Organization Society News

Ocean Energy Technology Committee Report

Seamus Garvey, Rupp Carriveau and Mal Heron


Seamus Garvey, right, and Rupp Carriveau are
co-chairs of the OES Ocean Energy
Technology Committee.

The Ocean Energy TC supported the 5th International Conference on Offshore Energy and Storage in Ningbo, China, 4–7 July 2018, in partnership with the Offshore Energy and Storage Society. Ningbo has a deep-water port and carries the biggest tonnage on China’s coast. This, combined with the research of our hosts, The University of Nottingham, Ningbo, China, made it an attractive location. The theme was “The New Ambition for Offshore Energy” with an emphasis on Renewable Systems.
Over recent years we have seen development of a wide range of concepts for offshore energy generation with clear cohesion happening for offshore wind power. At the conference we saw a clear direction by UK and Denmark in the North Sea with fixed foundation wind farms in shallow water (up to about 50 m) producing significant energy into the grid. China is developing its offshore energy ambitions rapidly and talks at the conference indicated that within a few years it will overtake the UK and Germany to become the biggest collector of offshore renewable energy. The bulk of its population (like most countries) is close to the shore and conditions of the sea and seabed vary dramatically along this coast.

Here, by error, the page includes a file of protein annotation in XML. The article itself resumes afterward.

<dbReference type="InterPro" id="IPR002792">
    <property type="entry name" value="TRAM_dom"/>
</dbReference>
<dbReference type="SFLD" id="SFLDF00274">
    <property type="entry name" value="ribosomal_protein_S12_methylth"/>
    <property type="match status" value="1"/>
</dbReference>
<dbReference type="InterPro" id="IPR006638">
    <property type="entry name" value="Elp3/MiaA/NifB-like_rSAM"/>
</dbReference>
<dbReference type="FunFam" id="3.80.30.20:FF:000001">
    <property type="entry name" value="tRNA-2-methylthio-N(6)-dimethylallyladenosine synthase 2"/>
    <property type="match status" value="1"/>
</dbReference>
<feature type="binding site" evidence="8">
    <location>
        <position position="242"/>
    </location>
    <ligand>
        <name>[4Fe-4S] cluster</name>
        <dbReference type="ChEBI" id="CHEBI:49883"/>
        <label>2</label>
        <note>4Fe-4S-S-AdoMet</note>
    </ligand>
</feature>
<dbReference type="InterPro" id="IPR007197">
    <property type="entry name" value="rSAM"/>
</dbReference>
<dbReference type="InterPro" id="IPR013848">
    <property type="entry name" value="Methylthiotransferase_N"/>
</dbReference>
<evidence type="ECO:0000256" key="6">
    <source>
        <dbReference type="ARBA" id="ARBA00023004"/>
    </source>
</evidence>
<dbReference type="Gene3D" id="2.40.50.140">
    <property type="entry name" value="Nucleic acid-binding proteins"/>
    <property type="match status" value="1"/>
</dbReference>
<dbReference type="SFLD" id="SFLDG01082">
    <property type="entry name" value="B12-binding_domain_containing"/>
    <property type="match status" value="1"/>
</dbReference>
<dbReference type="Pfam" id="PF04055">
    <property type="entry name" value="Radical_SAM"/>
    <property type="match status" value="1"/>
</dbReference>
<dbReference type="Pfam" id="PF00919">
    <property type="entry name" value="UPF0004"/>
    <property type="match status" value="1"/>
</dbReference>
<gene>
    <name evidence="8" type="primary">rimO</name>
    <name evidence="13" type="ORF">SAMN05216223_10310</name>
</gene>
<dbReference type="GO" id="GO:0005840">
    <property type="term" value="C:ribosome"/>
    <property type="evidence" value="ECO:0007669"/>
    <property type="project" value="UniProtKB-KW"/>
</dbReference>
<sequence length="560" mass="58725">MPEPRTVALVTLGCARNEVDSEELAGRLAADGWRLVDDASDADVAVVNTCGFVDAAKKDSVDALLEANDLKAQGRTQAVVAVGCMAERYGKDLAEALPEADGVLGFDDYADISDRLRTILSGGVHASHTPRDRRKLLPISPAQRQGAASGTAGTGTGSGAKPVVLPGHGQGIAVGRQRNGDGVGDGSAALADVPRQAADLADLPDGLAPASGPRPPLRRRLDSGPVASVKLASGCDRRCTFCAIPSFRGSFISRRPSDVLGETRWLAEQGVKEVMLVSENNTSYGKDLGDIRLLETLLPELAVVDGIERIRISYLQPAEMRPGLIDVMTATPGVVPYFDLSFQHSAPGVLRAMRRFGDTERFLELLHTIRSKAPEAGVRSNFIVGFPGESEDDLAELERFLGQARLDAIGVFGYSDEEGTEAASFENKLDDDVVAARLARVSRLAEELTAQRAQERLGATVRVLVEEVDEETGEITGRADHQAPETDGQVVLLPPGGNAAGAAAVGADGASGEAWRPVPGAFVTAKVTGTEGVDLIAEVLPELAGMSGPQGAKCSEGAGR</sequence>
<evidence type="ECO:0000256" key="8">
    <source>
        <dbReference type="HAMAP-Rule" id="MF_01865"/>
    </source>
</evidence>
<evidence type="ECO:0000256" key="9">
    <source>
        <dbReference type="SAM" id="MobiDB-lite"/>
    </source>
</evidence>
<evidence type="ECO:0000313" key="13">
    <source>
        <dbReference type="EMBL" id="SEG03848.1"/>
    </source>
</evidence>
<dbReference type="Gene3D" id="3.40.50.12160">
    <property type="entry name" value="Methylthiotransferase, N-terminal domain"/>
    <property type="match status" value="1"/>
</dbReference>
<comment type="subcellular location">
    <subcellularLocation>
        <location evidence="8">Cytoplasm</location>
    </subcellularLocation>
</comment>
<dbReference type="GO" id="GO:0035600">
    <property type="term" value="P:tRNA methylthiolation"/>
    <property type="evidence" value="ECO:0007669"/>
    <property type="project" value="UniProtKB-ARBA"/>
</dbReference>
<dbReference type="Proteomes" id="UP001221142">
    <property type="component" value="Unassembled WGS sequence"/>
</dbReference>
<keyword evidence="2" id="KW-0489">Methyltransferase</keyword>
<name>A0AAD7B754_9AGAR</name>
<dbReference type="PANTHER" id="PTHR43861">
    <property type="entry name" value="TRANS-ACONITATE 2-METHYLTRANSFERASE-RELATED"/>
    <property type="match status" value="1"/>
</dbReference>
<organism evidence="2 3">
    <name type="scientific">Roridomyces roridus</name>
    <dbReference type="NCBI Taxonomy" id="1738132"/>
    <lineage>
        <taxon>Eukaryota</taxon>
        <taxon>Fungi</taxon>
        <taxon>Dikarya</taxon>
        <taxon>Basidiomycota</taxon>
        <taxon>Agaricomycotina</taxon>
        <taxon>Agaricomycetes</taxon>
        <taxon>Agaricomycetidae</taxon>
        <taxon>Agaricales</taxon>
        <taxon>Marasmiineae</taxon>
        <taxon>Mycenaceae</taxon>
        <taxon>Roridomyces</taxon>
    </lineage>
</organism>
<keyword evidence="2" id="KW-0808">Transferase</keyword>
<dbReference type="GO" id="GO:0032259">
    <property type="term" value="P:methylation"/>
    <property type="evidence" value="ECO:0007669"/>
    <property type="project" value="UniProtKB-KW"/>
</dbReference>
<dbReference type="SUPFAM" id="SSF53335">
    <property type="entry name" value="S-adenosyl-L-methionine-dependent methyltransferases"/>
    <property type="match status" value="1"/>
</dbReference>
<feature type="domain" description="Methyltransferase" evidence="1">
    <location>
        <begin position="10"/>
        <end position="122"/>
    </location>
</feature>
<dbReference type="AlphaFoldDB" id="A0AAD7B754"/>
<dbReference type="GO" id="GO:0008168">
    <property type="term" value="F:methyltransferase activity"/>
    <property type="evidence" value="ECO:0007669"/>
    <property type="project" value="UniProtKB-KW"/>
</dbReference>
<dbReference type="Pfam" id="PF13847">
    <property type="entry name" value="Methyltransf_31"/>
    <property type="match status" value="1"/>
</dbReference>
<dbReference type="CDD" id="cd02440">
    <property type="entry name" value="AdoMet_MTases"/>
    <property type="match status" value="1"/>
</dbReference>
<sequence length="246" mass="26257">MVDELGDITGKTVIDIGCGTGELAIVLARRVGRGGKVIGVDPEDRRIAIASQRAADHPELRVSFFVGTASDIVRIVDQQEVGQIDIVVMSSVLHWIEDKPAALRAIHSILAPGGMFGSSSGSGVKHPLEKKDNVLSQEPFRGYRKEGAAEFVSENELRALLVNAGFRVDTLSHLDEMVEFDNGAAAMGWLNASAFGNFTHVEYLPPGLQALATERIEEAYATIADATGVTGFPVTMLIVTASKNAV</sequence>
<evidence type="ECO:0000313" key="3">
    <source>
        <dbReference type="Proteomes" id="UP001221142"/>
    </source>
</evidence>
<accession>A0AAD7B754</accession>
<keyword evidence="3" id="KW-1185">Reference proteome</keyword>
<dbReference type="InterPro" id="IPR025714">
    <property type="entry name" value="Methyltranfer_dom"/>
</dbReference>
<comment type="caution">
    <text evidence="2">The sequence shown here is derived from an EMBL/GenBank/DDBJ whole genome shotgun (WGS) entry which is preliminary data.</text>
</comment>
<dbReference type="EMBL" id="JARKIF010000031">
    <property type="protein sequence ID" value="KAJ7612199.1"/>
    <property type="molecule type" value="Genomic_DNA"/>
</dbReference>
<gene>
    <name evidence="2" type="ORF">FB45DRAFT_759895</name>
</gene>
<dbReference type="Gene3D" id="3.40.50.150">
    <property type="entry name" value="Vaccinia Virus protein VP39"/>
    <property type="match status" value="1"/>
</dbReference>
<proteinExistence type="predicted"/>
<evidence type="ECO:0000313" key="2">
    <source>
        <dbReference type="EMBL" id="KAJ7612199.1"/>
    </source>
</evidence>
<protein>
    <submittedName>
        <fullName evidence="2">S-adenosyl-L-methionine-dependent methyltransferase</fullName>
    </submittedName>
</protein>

There was lively discussion about the future of floating platform wind farms for water depths in the range 20–200 m with some predicting that the floating systems will dominate the industry during the next decade. It was clear that offshore wind energy generation has become a mature industrial force. Other generation sources including waves, tidal elevation, tidal streaming, PV arrays, salinity gradients, and thermal gradients are still developing in silos with cohesion yet to emerge. A keynote speech on airborne wind systems by Joseph Coleman from Limerick made it clear that major disruptions in offshore energy are still possible.
Energy storage was the hottest topic attracting about half of the papers. This area is also early in development with a wide range of options being researched and piloted. The impetus for this area of development is being driven by the need to provide a stable feed into the grid as the uptake of renewable energy meets an increasing fraction of the supply—for both onshore and offshore.
This meeting was a fine example of one of the strategic directions of OES: it had one stream, arising from one of the Technology Committees, with a good partner society and host institution.